Despite the economy, one thing remains the same: love is in the air at the office. Nearly 4-in-10 (37 percent) workers said they have dated a co-worker at some time during their careers, in line with the 40 percent who said the same in both 2009 and 2008. And 32 percent said they went on to marry the person they dated at work. This is according to CareerBuilder's annual office romance survey of more than 5,200 workers.
Some workers are dating those above them on the office ladder. Women were more likely than men to date someone above them in their company's hierarchy. Thirty percent of women said they have dated someone who holds a higher position in their organization; 19 percent of men say they have done the same.
"Workplace relationships are more accepted these days, with 67 percent of workers saying they aren't keeping their romance a secret. However, it is the responsibility of the individuals to understand company policy and make sure they adhere to it," said Rosemary Haefner, vice president of human resources at CareerBuilder.
Some relationships may have their beginnings in current workplace crushes. Eight percent of respondents work with someone they would like to date, with more men (11 percent) than women (4 percent) reporting they would like to do so.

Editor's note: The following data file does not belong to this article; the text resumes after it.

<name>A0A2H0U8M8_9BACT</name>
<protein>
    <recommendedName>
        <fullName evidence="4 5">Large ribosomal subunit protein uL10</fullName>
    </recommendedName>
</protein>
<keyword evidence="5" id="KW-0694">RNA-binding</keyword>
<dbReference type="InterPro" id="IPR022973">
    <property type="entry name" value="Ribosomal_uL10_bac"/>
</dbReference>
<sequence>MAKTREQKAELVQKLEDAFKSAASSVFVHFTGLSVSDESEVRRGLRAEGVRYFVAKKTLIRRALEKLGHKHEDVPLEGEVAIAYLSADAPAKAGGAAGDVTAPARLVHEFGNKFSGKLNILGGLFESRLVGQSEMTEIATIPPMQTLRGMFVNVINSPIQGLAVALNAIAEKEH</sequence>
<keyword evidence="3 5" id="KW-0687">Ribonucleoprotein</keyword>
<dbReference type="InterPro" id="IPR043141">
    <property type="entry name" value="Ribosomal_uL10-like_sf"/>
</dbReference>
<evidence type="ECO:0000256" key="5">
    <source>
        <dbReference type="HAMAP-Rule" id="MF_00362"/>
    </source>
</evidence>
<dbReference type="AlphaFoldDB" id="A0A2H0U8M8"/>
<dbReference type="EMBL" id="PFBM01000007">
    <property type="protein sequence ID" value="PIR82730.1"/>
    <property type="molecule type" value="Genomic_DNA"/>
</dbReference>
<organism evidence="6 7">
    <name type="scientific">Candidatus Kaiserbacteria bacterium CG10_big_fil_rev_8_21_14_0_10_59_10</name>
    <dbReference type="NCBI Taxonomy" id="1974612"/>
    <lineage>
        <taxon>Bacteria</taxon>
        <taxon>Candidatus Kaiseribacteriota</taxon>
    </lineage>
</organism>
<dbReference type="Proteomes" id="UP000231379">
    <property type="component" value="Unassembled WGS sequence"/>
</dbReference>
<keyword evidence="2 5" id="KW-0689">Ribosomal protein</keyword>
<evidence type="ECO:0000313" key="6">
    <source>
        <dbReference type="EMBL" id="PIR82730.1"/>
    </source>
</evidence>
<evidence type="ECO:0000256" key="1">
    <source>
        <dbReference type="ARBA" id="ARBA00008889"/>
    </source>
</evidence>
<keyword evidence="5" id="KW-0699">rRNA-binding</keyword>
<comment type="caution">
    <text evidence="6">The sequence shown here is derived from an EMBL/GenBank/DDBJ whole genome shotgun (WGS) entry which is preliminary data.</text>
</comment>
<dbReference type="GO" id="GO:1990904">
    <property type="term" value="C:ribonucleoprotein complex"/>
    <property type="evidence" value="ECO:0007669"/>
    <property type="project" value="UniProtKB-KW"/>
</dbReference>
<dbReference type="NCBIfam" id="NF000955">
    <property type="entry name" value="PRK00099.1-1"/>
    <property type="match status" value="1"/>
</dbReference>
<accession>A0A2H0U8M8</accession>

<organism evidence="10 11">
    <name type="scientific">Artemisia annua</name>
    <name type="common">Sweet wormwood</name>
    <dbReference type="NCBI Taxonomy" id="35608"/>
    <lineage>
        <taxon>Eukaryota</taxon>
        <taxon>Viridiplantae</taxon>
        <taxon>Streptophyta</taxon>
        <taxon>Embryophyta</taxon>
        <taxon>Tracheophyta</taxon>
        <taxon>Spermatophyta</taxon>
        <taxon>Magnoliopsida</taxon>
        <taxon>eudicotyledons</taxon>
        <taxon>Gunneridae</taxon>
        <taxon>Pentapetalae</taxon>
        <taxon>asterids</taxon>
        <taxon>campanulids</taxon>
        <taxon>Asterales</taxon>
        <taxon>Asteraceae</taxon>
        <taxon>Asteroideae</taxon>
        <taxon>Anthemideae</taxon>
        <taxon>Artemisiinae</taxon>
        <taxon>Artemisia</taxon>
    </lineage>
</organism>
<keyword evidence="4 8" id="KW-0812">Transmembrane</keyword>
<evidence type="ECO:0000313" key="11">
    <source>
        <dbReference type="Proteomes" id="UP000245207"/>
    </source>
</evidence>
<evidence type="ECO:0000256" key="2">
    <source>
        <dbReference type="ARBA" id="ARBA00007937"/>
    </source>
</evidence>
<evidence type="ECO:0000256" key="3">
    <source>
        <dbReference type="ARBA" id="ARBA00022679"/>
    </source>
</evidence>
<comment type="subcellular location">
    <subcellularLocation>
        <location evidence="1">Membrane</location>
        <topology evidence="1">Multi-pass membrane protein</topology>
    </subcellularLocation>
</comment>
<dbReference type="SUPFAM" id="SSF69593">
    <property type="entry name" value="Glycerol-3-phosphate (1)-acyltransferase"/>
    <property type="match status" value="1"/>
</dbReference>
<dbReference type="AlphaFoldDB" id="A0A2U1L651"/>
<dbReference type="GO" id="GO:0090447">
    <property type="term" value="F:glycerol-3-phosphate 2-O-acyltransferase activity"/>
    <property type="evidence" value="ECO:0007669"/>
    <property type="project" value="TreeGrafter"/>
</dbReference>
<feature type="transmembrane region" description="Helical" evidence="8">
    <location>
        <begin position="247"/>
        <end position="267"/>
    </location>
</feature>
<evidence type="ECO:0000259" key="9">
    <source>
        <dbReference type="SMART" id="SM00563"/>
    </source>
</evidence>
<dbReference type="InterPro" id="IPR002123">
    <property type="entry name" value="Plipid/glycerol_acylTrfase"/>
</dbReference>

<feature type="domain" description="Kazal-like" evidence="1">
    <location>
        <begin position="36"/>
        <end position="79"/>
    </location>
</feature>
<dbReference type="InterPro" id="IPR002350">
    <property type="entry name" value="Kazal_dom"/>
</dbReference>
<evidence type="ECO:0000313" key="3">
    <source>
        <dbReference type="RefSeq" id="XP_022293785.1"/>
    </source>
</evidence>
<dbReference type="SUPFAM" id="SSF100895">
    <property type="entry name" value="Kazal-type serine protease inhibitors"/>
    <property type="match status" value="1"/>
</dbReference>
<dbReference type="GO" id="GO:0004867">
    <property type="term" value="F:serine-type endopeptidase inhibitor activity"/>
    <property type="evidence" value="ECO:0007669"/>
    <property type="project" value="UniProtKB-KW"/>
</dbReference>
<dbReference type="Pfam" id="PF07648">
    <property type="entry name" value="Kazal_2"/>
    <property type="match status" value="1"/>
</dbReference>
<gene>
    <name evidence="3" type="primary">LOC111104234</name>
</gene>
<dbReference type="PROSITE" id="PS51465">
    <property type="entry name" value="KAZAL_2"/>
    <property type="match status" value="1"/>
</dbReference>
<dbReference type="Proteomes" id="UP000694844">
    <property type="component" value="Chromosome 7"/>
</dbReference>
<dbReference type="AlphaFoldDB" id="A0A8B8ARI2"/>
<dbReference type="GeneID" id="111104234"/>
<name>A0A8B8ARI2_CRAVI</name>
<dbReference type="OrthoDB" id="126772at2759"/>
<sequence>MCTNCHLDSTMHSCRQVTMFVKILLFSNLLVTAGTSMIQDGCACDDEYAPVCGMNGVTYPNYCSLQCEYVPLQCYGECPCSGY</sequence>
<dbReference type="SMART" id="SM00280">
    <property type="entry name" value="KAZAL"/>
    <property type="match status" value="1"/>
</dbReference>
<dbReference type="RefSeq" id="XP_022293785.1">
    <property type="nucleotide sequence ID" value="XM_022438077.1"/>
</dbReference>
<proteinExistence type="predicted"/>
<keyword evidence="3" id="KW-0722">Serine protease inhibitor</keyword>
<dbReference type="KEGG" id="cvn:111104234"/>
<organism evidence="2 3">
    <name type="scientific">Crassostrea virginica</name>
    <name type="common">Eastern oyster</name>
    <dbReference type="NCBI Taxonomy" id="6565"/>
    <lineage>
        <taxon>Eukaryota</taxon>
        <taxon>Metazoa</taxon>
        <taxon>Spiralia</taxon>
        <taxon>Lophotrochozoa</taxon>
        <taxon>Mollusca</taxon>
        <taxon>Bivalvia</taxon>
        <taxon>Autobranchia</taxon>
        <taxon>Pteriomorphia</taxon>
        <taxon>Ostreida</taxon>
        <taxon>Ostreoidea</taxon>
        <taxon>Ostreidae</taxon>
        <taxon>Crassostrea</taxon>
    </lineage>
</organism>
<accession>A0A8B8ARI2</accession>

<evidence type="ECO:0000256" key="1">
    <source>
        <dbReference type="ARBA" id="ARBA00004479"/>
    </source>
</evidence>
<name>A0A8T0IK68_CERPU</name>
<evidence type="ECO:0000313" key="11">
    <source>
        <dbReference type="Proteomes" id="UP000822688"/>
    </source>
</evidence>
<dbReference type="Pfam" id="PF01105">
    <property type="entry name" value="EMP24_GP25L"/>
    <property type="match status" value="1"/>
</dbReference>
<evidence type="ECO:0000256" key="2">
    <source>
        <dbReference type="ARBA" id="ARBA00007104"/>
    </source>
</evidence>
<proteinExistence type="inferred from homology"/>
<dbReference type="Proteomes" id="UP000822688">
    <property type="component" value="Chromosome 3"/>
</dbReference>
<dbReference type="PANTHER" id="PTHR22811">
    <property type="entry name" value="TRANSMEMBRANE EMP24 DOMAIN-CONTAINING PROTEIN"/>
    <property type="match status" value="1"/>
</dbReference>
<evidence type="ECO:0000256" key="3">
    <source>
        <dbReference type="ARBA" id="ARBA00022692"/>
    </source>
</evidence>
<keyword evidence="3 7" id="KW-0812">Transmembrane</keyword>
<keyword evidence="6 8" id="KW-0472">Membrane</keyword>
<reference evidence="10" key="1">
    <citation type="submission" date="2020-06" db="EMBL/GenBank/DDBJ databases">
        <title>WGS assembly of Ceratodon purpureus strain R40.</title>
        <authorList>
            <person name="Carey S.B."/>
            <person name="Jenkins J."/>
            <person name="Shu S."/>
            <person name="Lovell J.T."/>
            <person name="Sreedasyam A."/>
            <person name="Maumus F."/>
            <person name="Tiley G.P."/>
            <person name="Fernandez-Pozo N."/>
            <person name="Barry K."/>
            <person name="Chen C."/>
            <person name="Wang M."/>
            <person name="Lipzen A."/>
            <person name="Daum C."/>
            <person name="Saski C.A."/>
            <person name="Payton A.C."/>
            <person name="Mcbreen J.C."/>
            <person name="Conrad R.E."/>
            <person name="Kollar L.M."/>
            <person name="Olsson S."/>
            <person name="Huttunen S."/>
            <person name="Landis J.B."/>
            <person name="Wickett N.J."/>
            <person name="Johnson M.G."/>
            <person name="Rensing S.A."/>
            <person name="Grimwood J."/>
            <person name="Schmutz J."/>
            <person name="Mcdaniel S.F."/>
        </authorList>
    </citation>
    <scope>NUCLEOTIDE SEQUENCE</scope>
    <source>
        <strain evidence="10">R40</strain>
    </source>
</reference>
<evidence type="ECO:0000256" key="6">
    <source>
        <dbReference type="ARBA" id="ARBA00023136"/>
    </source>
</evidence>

Go into relationship with your eyes open
Rosemary Haefner, vice president of human resources at CareerBuilder offers these tips for workers who may want to spark a workplace romance:
• Know your company's office relationship policy: While some companies are completely open to office romances, others may have stricter policies. Make sure both parties in the relationship are aware of rules or potential consequences.
• Beware of social media: Before you start posting pictures and status updates about your newfound coupledom, it may be better to inform your co-workers or boss in person. That way, there is less chance for gossip or speculation.
• Always take the high road: If your relationship should end, do your best to maintain professionalism and not let the issues affect your performance on the job. The survey also showed the repercussions of workplace romance, with 5 percent of workers saying they have left a job because of an office romance.